Efforts to keep insurance under state jurisdiction may add drama to the upcoming National Association of Insurance Commissioners summer meeting.
The meeting, set to start June 13 in Minneapolis, will feature sessions on topics such as derivatives risk mitigation and principles-based reserving.
But Howard Mills, a former New York state insurance commissioner who is now chief advisor for the insurance group at Deloitte & Touche L.L.P., New York, says he will be especially interested in topics such as the battle between the NAIC, Kansas City, Mo., and the U.S. Securities and Exchange Commission over whether indexed annuities ought to be classified as insurance products or as securities.
“There’s a lot of background noise that makes this meeting very interesting,” Mills says.
Some insurers have sided with the NAIC and producer groups, arguing that indexed annuity returns are backed by insurers’ general account assets, and that the products should continue to be regulated by state insurance departments.
MetLife Inc., New York, has filed a brief supporting the SEC’s effort to get jurisdiction over the annuities. Indexed annuities are similar enough to variable annuities that they ought to be regulated in the same way that VA products are regulated, MetLife says.
At other insurers, “there’s a wide range of views,” Mills says. “Many have kept fairly quiet on the issue. They are happy to be on the sidelines.”
Meanwhile, insurers are continuing to press insurance regulators for changes in what they believe to be inflexible, counterproductive capital accounting rules.
Earlier this year, the NAIC decided against providing emergency approval for a package of capital rules changes proposed by the American Council of Life Insurers, Washington.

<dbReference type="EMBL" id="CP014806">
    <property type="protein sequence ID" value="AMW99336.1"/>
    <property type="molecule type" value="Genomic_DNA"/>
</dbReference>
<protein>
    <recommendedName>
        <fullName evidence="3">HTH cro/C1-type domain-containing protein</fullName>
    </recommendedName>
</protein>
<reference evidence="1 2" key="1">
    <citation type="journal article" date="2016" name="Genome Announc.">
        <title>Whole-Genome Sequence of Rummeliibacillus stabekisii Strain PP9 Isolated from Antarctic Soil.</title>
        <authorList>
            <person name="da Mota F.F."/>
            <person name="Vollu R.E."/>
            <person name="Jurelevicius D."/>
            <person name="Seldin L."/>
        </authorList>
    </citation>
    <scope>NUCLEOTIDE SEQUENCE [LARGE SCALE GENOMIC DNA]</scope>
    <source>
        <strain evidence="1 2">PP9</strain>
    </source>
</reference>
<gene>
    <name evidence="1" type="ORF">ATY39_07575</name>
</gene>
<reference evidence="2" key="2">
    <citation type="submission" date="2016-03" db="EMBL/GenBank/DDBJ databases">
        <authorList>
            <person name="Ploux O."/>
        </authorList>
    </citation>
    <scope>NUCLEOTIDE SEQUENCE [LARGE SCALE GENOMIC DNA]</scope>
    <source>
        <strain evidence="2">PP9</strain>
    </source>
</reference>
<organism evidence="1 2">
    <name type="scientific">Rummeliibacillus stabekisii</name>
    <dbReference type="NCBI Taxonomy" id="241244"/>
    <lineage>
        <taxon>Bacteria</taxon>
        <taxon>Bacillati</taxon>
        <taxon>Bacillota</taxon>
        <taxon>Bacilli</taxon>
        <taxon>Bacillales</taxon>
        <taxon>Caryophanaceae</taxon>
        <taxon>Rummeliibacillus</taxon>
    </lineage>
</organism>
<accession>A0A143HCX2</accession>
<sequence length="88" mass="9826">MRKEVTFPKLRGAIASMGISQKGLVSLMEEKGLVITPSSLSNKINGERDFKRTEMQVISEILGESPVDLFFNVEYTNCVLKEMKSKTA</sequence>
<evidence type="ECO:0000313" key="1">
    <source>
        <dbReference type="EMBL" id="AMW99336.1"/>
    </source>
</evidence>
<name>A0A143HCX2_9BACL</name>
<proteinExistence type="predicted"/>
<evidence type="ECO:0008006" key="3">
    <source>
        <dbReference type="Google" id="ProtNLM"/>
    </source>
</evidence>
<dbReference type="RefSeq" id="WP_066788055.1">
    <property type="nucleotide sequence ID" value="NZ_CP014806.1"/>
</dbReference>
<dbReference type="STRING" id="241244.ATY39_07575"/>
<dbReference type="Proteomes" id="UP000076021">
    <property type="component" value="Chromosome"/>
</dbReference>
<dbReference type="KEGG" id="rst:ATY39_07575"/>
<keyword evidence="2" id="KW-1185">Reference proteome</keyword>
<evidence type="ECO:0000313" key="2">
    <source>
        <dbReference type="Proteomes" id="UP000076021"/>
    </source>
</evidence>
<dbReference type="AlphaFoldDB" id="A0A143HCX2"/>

There was some talk at the time about the proposals going through the routine NAIC approval process, but, at this point, insurers are asking states for relief on a state-by-state basis, Mills says.
Arms of the NAIC are considering the ACLI proposals. The derivatives risk mitigation proposal, which is on the summer meeting agenda posted by the NAIC’s Capital Adequacy Task Force, is based on one of the ACLI recommendations, for example.
But, from insurers’ perspective, the capital rules change proposals do not seem seem to be the focus of much activity at the NAIC, Mills says.
Similarly, work on advancing PBR proposals has slowed, Mills says.
Advocates of principles-based reserving want to shift the industry toward use of actuarial judgment and modern statistical forecasting methods, and away from use of static formulas.
Supporters say a PBR system would be more rigorous than than the traditional system. But many policymakers feel that this is the wrong time to adopt proposals that may look as if they would reduce the number of rules, Mills says.
One issue that continues to generate heat at the NAIC is regulation of professional designations, and a second is the rules governing suitability of product sales made to seniors, Mills says.